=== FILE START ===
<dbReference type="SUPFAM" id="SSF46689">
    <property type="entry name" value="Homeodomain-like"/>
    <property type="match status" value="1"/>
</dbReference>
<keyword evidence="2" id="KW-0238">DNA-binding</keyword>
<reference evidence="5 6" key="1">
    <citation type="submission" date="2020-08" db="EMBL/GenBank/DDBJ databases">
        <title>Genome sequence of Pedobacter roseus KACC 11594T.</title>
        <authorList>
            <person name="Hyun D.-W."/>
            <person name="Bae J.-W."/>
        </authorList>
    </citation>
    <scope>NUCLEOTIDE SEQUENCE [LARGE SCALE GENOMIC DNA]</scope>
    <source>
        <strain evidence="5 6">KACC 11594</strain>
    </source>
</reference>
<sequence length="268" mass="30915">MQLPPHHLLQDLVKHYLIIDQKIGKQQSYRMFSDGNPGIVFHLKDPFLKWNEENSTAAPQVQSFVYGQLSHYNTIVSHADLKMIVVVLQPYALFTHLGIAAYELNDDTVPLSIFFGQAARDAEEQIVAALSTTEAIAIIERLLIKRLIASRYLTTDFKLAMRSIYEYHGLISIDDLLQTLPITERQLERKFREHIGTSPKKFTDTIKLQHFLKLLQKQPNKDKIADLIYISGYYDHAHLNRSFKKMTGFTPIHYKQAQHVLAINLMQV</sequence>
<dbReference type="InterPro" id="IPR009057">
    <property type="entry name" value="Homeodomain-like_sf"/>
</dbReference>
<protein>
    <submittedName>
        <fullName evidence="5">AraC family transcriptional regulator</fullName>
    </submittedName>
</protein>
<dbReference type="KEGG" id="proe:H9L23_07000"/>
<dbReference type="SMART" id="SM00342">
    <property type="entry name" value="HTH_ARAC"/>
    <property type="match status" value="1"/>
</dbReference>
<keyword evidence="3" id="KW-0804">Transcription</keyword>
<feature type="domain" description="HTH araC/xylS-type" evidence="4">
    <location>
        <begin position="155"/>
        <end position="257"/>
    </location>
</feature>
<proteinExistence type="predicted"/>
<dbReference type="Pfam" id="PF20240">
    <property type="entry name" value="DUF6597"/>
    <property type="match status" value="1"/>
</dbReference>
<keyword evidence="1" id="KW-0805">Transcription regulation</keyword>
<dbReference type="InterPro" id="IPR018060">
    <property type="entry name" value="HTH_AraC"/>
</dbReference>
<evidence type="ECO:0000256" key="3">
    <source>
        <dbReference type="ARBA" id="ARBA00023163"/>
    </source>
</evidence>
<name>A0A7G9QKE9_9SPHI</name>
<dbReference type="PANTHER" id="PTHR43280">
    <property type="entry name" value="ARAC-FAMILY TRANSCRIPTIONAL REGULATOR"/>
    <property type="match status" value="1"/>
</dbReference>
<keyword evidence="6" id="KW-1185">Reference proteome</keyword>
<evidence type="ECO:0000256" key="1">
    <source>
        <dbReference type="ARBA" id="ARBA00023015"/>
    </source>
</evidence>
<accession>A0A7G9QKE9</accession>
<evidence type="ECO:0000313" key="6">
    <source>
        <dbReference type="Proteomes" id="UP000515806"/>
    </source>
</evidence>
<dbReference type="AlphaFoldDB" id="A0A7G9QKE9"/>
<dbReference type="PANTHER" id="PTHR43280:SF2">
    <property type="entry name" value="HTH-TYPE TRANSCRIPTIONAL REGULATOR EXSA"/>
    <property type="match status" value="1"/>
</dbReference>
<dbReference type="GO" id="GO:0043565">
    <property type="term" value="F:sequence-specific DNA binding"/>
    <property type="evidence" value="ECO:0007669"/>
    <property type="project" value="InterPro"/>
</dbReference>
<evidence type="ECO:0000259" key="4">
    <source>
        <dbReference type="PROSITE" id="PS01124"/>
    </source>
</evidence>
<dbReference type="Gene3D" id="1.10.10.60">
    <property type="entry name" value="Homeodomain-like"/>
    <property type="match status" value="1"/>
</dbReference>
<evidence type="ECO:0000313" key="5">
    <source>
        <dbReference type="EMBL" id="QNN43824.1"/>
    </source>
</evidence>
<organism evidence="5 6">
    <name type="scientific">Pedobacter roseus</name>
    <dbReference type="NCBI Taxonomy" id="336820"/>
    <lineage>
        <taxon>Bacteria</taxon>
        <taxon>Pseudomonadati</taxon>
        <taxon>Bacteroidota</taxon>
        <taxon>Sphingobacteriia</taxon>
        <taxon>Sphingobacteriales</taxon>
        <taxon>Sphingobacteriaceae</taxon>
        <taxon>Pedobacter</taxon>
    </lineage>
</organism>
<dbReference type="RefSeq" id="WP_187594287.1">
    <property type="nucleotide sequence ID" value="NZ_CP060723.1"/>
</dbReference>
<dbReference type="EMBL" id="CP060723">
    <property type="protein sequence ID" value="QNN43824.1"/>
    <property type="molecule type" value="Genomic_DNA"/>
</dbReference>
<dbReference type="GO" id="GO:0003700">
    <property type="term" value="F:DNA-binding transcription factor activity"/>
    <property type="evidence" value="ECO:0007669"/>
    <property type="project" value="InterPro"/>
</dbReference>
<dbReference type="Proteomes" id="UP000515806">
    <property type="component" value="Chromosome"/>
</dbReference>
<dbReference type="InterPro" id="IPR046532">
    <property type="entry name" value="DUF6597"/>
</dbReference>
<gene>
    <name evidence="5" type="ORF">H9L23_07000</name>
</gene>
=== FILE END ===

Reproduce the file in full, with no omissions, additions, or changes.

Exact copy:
<dbReference type="SUPFAM" id="SSF46689">
    <property type="entry name" value="Homeodomain-like"/>
    <property type="match status" value="1"/>
</dbReference>
<keyword evidence="2" id="KW-0238">DNA-binding</keyword>
<reference evidence="5 6" key="1">
    <citation type="submission" date="2020-08" db="EMBL/GenBank/DDBJ databases">
        <title>Genome sequence of Pedobacter roseus KACC 11594T.</title>
        <authorList>
            <person name="Hyun D.-W."/>
            <person name="Bae J.-W."/>
        </authorList>
    </citation>
    <scope>NUCLEOTIDE SEQUENCE [LARGE SCALE GENOMIC DNA]</scope>
    <source>
        <strain evidence="5 6">KACC 11594</strain>
    </source>
</reference>
<sequence length="268" mass="30915">MQLPPHHLLQDLVKHYLIIDQKIGKQQSYRMFSDGNPGIVFHLKDPFLKWNEENSTAAPQVQSFVYGQLSHYNTIVSHADLKMIVVVLQPYALFTHLGIAAYELNDDTVPLSIFFGQAARDAEEQIVAALSTTEAIAIIERLLIKRLIASRYLTTDFKLAMRSIYEYHGLISIDDLLQTLPITERQLERKFREHIGTSPKKFTDTIKLQHFLKLLQKQPNKDKIADLIYISGYYDHAHLNRSFKKMTGFTPIHYKQAQHVLAINLMQV</sequence>
<dbReference type="InterPro" id="IPR009057">
    <property type="entry name" value="Homeodomain-like_sf"/>
</dbReference>
<protein>
    <submittedName>
        <fullName evidence="5">AraC family transcriptional regulator</fullName>
    </submittedName>
</protein>
<dbReference type="KEGG" id="proe:H9L23_07000"/>
<dbReference type="SMART" id="SM00342">
    <property type="entry name" value="HTH_ARAC"/>
    <property type="match status" value="1"/>
</dbReference>
<keyword evidence="3" id="KW-0804">Transcription</keyword>
<feature type="domain" description="HTH araC/xylS-type" evidence="4">
    <location>
        <begin position="155"/>
        <end position="257"/>
    </location>
</feature>
<proteinExistence type="predicted"/>
<dbReference type="Pfam" id="PF20240">
    <property type="entry name" value="DUF6597"/>
    <property type="match status" value="1"/>
</dbReference>
<keyword evidence="1" id="KW-0805">Transcription regulation</keyword>
<dbReference type="InterPro" id="IPR018060">
    <property type="entry name" value="HTH_AraC"/>
</dbReference>
<evidence type="ECO:0000256" key="3">
    <source>
        <dbReference type="ARBA" id="ARBA00023163"/>
    </source>
</evidence>
<name>A0A7G9QKE9_9SPHI</name>
<dbReference type="PANTHER" id="PTHR43280">
    <property type="entry name" value="ARAC-FAMILY TRANSCRIPTIONAL REGULATOR"/>
    <property type="match status" value="1"/>
</dbReference>
<keyword evidence="6" id="KW-1185">Reference proteome</keyword>
<evidence type="ECO:0000256" key="1">
    <source>
        <dbReference type="ARBA" id="ARBA00023015"/>
    </source>
</evidence>
<accession>A0A7G9QKE9</accession>
<evidence type="ECO:0000313" key="6">
    <source>
        <dbReference type="Proteomes" id="UP000515806"/>
    </source>
</evidence>
<dbReference type="AlphaFoldDB" id="A0A7G9QKE9"/>
<dbReference type="PANTHER" id="PTHR43280:SF2">
    <property type="entry name" value="HTH-TYPE TRANSCRIPTIONAL REGULATOR EXSA"/>
    <property type="match status" value="1"/>
</dbReference>
<dbReference type="GO" id="GO:0043565">
    <property type="term" value="F:sequence-specific DNA binding"/>
    <property type="evidence" value="ECO:0007669"/>
    <property type="project" value="InterPro"/>
</dbReference>
<evidence type="ECO:0000259" key="4">
    <source>
        <dbReference type="PROSITE" id="PS01124"/>
    </source>
</evidence>
<dbReference type="Gene3D" id="1.10.10.60">
    <property type="entry name" value="Homeodomain-like"/>
    <property type="match status" value="1"/>
</dbReference>
<evidence type="ECO:0000313" key="5">
    <source>
        <dbReference type="EMBL" id="QNN43824.1"/>
    </source>
</evidence>
<organism evidence="5 6">
    <name type="scientific">Pedobacter roseus</name>
    <dbReference type="NCBI Taxonomy" id="336820"/>
    <lineage>
        <taxon>Bacteria</taxon>
        <taxon>Pseudomonadati</taxon>
        <taxon>Bacteroidota</taxon>
        <taxon>Sphingobacteriia</taxon>
        <taxon>Sphingobacteriales</taxon>
        <taxon>Sphingobacteriaceae</taxon>
        <taxon>Pedobacter</taxon>
    </lineage>
</organism>
<dbReference type="RefSeq" id="WP_187594287.1">
    <property type="nucleotide sequence ID" value="NZ_CP060723.1"/>
</dbReference>
<dbReference type="EMBL" id="CP060723">
    <property type="protein sequence ID" value="QNN43824.1"/>
    <property type="molecule type" value="Genomic_DNA"/>
</dbReference>
<dbReference type="GO" id="GO:0003700">
    <property type="term" value="F:DNA-binding transcription factor activity"/>
    <property type="evidence" value="ECO:0007669"/>
    <property type="project" value="InterPro"/>
</dbReference>
<dbReference type="Proteomes" id="UP000515806">
    <property type="component" value="Chromosome"/>
</dbReference>
<dbReference type="InterPro" id="IPR046532">
    <property type="entry name" value="DUF6597"/>
</dbReference>
<gene>
    <name evidence="5" type="ORF">H9L23_07000</name>
</gene>